The Ionian Sea tells of flourishing trade, but also of great battles. Over the years, it was sailed by fleets of ships and there were many wars between the numerous colonies on the Ionian coast and the local populations. With the Hannibalic wars and the arrival of the Romans, the splendour of Metapontum was overshadowed. The Romans conquered the area and built an encampment there, traces of which remain until the 4th century AD.
Today, that ancient splendour is reflected in the numerous finds, ruins and buildings that make the city one of the most important archaeological sites in Italy. The symbol of Metaponto, a hamlet of Bernalda, and its archaeological park are undoubtedly the Tavole Palatine (‘Palatine Tables’). Fifteen columns remain of the temple of Hera, wife and sister of Zeus, built in the 6th century in the Doric style, making it one of the greatest testimonies of worship in Magna Graecia.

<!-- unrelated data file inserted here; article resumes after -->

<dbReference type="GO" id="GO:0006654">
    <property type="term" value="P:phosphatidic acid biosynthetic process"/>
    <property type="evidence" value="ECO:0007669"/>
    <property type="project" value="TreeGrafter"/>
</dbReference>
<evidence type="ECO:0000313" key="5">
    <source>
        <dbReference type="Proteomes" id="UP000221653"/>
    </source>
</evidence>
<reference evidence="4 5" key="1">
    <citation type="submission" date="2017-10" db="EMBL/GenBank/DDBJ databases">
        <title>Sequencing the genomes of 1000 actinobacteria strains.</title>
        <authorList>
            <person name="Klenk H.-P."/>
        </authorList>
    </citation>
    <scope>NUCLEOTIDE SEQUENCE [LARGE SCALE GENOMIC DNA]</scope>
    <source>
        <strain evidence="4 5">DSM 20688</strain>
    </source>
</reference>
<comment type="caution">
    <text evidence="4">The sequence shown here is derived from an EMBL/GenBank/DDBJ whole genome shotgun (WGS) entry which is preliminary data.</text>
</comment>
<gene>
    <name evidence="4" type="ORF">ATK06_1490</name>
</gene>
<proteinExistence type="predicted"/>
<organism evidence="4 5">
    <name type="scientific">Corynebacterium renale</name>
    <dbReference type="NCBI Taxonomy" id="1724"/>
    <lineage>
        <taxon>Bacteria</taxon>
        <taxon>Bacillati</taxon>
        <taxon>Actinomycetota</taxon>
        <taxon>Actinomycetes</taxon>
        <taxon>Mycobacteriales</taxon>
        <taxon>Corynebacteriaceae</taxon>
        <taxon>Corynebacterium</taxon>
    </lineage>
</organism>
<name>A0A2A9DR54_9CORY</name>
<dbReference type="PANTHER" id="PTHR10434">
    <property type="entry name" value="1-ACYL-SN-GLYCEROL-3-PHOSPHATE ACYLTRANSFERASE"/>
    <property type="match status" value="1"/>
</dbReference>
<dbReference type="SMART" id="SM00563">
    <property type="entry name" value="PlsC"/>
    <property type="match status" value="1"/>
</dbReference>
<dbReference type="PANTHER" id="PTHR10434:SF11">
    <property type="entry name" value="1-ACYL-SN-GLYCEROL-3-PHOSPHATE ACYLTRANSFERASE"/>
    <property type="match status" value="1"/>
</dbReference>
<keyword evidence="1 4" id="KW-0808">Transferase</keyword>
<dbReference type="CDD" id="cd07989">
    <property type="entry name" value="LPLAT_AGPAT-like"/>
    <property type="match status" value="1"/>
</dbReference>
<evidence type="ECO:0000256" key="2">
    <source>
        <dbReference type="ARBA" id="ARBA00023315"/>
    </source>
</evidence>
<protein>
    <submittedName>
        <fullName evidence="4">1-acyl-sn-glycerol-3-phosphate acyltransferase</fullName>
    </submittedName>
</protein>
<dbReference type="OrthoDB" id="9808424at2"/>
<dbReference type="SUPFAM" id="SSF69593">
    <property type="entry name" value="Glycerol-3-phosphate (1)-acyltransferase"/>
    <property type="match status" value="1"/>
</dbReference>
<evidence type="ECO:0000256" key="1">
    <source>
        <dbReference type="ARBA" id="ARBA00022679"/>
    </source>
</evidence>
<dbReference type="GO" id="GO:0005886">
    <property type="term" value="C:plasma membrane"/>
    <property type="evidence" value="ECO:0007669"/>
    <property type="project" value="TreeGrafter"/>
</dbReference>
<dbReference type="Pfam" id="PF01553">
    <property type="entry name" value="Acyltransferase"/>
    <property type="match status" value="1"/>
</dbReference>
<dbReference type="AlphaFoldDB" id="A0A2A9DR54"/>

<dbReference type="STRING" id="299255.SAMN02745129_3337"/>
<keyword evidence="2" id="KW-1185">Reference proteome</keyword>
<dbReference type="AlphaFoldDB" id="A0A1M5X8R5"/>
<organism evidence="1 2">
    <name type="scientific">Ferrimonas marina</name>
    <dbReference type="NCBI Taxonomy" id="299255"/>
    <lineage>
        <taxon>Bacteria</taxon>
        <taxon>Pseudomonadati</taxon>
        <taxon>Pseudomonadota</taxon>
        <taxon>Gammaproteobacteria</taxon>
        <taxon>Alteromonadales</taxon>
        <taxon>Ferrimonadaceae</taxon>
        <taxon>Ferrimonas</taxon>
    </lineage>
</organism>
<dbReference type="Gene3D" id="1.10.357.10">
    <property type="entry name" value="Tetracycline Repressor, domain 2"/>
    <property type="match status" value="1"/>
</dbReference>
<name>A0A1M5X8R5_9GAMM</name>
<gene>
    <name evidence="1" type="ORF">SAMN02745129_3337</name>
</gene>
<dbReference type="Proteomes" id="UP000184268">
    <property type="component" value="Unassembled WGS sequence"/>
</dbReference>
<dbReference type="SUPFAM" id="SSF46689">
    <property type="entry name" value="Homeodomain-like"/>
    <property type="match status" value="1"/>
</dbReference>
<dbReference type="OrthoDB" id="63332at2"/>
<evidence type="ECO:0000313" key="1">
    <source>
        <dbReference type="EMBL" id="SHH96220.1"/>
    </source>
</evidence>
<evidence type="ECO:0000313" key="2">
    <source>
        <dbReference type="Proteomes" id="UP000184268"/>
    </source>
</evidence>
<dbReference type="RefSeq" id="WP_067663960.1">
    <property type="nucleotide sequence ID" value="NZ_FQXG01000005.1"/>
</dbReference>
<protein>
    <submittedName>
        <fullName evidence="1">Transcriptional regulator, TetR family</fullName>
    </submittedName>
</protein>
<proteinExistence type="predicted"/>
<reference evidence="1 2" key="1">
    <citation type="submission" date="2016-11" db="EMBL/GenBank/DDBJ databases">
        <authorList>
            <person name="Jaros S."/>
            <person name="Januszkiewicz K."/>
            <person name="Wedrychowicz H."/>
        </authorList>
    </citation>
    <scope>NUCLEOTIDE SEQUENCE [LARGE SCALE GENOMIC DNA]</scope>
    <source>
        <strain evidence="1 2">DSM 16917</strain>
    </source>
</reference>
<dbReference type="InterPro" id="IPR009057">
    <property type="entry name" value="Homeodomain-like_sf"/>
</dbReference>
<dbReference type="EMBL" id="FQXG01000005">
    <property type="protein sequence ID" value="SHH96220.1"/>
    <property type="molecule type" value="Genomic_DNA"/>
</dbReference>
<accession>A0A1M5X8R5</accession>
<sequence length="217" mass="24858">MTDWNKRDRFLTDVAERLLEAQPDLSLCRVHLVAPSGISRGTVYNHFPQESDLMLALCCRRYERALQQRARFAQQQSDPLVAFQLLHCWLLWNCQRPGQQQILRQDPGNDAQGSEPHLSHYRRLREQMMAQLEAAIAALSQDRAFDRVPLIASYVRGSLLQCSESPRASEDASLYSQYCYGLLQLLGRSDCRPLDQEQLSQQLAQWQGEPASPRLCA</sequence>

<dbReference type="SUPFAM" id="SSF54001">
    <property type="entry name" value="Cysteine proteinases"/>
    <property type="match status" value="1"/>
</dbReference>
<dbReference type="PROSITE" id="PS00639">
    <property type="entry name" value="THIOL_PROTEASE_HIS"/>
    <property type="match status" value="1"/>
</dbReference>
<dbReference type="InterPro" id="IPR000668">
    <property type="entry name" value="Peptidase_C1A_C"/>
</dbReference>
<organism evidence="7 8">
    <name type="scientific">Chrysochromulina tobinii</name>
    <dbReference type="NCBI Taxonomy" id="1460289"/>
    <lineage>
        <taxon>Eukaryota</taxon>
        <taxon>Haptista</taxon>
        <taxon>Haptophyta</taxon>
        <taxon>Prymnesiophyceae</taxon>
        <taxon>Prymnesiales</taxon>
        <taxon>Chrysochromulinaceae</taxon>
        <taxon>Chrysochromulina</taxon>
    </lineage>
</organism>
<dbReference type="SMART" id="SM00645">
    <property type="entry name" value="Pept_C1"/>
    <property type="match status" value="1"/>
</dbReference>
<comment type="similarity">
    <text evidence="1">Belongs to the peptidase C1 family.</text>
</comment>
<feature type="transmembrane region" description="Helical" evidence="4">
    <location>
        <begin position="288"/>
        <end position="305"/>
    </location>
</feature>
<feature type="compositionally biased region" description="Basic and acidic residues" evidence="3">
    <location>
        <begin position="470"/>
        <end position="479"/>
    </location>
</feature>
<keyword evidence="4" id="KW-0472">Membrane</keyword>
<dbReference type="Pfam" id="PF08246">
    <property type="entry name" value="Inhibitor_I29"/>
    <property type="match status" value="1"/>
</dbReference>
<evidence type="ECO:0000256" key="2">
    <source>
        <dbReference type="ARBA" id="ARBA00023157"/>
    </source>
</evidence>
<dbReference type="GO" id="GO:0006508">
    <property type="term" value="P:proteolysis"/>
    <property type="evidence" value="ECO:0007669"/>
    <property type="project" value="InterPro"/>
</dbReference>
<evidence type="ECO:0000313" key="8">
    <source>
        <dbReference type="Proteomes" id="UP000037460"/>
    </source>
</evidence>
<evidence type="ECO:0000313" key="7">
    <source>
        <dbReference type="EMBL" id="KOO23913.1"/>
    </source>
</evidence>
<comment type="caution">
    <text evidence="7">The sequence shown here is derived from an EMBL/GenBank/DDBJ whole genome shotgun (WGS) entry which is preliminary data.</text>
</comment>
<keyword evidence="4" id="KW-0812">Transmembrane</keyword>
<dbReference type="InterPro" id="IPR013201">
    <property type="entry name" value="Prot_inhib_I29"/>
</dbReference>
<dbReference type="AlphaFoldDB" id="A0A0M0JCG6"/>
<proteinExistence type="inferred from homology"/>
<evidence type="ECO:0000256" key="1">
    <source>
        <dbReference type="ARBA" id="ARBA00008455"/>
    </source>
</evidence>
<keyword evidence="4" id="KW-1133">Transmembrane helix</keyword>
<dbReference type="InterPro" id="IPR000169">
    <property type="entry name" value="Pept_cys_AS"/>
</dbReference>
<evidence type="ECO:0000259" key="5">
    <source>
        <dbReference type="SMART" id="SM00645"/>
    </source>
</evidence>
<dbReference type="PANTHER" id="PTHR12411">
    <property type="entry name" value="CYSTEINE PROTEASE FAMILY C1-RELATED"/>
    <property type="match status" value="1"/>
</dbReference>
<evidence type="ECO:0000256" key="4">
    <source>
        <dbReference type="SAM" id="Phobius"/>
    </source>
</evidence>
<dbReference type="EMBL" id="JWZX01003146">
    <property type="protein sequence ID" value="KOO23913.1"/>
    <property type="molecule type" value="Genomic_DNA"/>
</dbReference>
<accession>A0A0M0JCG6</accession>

In addition to the Palatine Tables, the Archaeological Park contains the remains of the temples of Apollo Lycius, Aphrodite and Athena, part of the agora, the artisanal district for the production of ceramics (kerameikos) and the great north-south road axis (plateia). Not far away you can also admire the agora dedicated to Zeus, the site of public buildings used for meetings and gatherings, and the large theatre with its semicircular cavea.
Traces of a considerable number of monuments that marked the civil and religious life of the colony are recognisable throughout.